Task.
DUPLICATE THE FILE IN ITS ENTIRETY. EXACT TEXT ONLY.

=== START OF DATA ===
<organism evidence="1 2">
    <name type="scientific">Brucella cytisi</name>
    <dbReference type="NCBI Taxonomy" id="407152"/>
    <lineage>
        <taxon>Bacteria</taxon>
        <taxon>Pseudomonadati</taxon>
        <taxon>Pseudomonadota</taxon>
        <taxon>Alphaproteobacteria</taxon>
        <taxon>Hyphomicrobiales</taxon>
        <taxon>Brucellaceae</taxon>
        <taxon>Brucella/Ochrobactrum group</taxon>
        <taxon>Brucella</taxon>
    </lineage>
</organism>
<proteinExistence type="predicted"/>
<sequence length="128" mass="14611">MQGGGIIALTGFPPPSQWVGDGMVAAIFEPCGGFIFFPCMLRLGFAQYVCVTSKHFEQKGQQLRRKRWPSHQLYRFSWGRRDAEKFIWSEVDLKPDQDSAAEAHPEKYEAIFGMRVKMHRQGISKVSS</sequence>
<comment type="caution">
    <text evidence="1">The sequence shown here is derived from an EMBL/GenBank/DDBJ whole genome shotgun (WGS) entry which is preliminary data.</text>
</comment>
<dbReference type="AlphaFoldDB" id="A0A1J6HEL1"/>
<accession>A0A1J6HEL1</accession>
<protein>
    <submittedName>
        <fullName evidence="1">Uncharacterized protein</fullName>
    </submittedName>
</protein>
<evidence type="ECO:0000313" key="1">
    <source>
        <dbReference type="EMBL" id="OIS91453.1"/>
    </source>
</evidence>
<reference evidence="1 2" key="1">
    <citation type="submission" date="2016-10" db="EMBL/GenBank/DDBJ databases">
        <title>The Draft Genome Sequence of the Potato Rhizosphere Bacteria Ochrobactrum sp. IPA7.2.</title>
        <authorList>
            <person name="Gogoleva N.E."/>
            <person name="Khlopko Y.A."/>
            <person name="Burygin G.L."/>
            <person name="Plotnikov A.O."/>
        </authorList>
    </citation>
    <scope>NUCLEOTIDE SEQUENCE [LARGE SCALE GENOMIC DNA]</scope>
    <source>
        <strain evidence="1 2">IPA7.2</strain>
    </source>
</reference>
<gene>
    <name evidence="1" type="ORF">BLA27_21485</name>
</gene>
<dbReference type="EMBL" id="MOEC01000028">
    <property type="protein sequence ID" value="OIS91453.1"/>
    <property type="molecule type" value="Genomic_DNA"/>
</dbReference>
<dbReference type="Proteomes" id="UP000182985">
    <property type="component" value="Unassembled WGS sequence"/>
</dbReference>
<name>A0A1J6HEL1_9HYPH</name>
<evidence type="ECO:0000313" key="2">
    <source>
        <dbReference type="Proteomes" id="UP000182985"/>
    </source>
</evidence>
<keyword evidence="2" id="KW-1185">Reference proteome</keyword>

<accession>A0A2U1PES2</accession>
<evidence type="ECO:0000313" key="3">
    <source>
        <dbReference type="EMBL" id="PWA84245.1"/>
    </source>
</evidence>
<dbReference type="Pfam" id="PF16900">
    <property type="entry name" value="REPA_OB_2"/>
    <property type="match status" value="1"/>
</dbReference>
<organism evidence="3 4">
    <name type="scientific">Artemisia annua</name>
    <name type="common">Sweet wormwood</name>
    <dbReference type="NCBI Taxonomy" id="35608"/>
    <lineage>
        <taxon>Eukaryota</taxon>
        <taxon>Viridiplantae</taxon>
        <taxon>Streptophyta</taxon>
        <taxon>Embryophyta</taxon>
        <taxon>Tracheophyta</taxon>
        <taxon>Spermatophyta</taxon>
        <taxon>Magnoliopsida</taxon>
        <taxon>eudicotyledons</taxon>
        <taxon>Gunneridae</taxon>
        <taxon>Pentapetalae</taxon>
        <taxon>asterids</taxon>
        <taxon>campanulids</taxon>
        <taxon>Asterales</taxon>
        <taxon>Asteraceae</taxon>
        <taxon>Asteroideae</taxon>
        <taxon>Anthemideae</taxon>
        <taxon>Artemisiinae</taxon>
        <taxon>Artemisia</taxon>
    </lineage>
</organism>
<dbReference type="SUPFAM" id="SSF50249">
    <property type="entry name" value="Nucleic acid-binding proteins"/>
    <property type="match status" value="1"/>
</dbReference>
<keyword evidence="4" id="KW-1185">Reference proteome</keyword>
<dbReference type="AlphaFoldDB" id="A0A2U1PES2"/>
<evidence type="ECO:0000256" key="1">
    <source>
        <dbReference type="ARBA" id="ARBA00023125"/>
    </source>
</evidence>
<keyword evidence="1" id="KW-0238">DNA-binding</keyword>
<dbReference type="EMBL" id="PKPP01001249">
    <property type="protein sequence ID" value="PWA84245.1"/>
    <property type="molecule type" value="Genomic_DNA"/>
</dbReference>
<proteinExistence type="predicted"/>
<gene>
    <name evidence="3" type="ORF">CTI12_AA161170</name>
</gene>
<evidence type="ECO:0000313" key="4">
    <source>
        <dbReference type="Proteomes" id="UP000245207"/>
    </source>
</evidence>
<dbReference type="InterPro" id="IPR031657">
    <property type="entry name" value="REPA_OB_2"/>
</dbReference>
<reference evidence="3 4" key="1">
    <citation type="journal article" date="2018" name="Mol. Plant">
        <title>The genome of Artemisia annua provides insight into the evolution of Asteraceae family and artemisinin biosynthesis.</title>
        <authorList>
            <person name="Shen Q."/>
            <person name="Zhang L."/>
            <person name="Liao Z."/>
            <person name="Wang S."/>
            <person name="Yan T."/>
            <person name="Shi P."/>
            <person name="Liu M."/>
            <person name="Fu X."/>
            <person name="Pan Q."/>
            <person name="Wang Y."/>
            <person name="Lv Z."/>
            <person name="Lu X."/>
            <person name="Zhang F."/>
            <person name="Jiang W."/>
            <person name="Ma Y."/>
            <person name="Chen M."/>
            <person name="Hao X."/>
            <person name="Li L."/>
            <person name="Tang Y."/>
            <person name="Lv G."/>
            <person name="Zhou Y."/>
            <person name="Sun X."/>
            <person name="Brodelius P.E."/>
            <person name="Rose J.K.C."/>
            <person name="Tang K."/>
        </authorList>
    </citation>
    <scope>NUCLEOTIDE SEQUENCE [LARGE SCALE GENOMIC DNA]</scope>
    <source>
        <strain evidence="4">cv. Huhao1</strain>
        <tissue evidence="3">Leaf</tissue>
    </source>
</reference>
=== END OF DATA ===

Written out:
<organism evidence="1 2">
    <name type="scientific">Brucella cytisi</name>
    <dbReference type="NCBI Taxonomy" id="407152"/>
    <lineage>
        <taxon>Bacteria</taxon>
        <taxon>Pseudomonadati</taxon>
        <taxon>Pseudomonadota</taxon>
        <taxon>Alphaproteobacteria</taxon>
        <taxon>Hyphomicrobiales</taxon>
        <taxon>Brucellaceae</taxon>
        <taxon>Brucella/Ochrobactrum group</taxon>
        <taxon>Brucella</taxon>
    </lineage>
</organism>
<proteinExistence type="predicted"/>
<sequence length="128" mass="14611">MQGGGIIALTGFPPPSQWVGDGMVAAIFEPCGGFIFFPCMLRLGFAQYVCVTSKHFEQKGQQLRRKRWPSHQLYRFSWGRRDAEKFIWSEVDLKPDQDSAAEAHPEKYEAIFGMRVKMHRQGISKVSS</sequence>
<comment type="caution">
    <text evidence="1">The sequence shown here is derived from an EMBL/GenBank/DDBJ whole genome shotgun (WGS) entry which is preliminary data.</text>
</comment>
<dbReference type="AlphaFoldDB" id="A0A1J6HEL1"/>
<accession>A0A1J6HEL1</accession>
<protein>
    <submittedName>
        <fullName evidence="1">Uncharacterized protein</fullName>
    </submittedName>
</protein>
<evidence type="ECO:0000313" key="1">
    <source>
        <dbReference type="EMBL" id="OIS91453.1"/>
    </source>
</evidence>
<reference evidence="1 2" key="1">
    <citation type="submission" date="2016-10" db="EMBL/GenBank/DDBJ databases">
        <title>The Draft Genome Sequence of the Potato Rhizosphere Bacteria Ochrobactrum sp. IPA7.2.</title>
        <authorList>
            <person name="Gogoleva N.E."/>
            <person name="Khlopko Y.A."/>
            <person name="Burygin G.L."/>
            <person name="Plotnikov A.O."/>
        </authorList>
    </citation>
    <scope>NUCLEOTIDE SEQUENCE [LARGE SCALE GENOMIC DNA]</scope>
    <source>
        <strain evidence="1 2">IPA7.2</strain>
    </source>
</reference>
<gene>
    <name evidence="1" type="ORF">BLA27_21485</name>
</gene>
<dbReference type="EMBL" id="MOEC01000028">
    <property type="protein sequence ID" value="OIS91453.1"/>
    <property type="molecule type" value="Genomic_DNA"/>
</dbReference>
<dbReference type="Proteomes" id="UP000182985">
    <property type="component" value="Unassembled WGS sequence"/>
</dbReference>
<name>A0A1J6HEL1_9HYPH</name>
<evidence type="ECO:0000313" key="2">
    <source>
        <dbReference type="Proteomes" id="UP000182985"/>
    </source>
</evidence>
<keyword evidence="2" id="KW-1185">Reference proteome</keyword>

<accession>A0A2U1PES2</accession>
<evidence type="ECO:0000313" key="3">
    <source>
        <dbReference type="EMBL" id="PWA84245.1"/>
    </source>
</evidence>
<dbReference type="Pfam" id="PF16900">
    <property type="entry name" value="REPA_OB_2"/>
    <property type="match status" value="1"/>
</dbReference>
<organism evidence="3 4">
    <name type="scientific">Artemisia annua</name>
    <name type="common">Sweet wormwood</name>
    <dbReference type="NCBI Taxonomy" id="35608"/>
    <lineage>
        <taxon>Eukaryota</taxon>
        <taxon>Viridiplantae</taxon>
        <taxon>Streptophyta</taxon>
        <taxon>Embryophyta</taxon>
        <taxon>Tracheophyta</taxon>
        <taxon>Spermatophyta</taxon>
        <taxon>Magnoliopsida</taxon>
        <taxon>eudicotyledons</taxon>
        <taxon>Gunneridae</taxon>
        <taxon>Pentapetalae</taxon>
        <taxon>asterids</taxon>
        <taxon>campanulids</taxon>
        <taxon>Asterales</taxon>
        <taxon>Asteraceae</taxon>
        <taxon>Asteroideae</taxon>
        <taxon>Anthemideae</taxon>
        <taxon>Artemisiinae</taxon>
        <taxon>Artemisia</taxon>
    </lineage>
</organism>
<dbReference type="SUPFAM" id="SSF50249">
    <property type="entry name" value="Nucleic acid-binding proteins"/>
    <property type="match status" value="1"/>
</dbReference>
<keyword evidence="4" id="KW-1185">Reference proteome</keyword>
<dbReference type="AlphaFoldDB" id="A0A2U1PES2"/>
<evidence type="ECO:0000256" key="1">
    <source>
        <dbReference type="ARBA" id="ARBA00023125"/>
    </source>
</evidence>
<keyword evidence="1" id="KW-0238">DNA-binding</keyword>
<dbReference type="EMBL" id="PKPP01001249">
    <property type="protein sequence ID" value="PWA84245.1"/>
    <property type="molecule type" value="Genomic_DNA"/>
</dbReference>
<proteinExistence type="predicted"/>
<gene>
    <name evidence="3" type="ORF">CTI12_AA161170</name>
</gene>
<evidence type="ECO:0000313" key="4">
    <source>
        <dbReference type="Proteomes" id="UP000245207"/>
    </source>
</evidence>
<dbReference type="InterPro" id="IPR031657">
    <property type="entry name" value="REPA_OB_2"/>
</dbReference>
<reference evidence="3 4" key="1">
    <citation type="journal article" date="2018" name="Mol. Plant">
        <title>The genome of Artemisia annua provides insight into the evolution of Asteraceae family and artemisinin biosynthesis.</title>
        <authorList>
            <person name="Shen Q."/>
            <person name="Zhang L."/>
            <person name="Liao Z."/>
            <person name="Wang S."/>
            <person name="Yan T."/>
            <person name="Shi P."/>
            <person name="Liu M."/>
            <person name="Fu X."/>
            <person name="Pan Q."/>
            <person name="Wang Y."/>
            <person name="Lv Z."/>
            <person name="Lu X."/>
            <person name="Zhang F."/>
            <person name="Jiang W."/>
            <person name="Ma Y."/>
            <person name="Chen M."/>
            <person name="Hao X."/>
            <person name="Li L."/>
            <person name="Tang Y."/>
            <person name="Lv G."/>
            <person name="Zhou Y."/>
            <person name="Sun X."/>
            <person name="Brodelius P.E."/>
            <person name="Rose J.K.C."/>
            <person name="Tang K."/>
        </authorList>
    </citation>
    <scope>NUCLEOTIDE SEQUENCE [LARGE SCALE GENOMIC DNA]</scope>
    <source>
        <strain evidence="4">cv. Huhao1</strain>
        <tissue evidence="3">Leaf</tissue>
    </source>
</reference>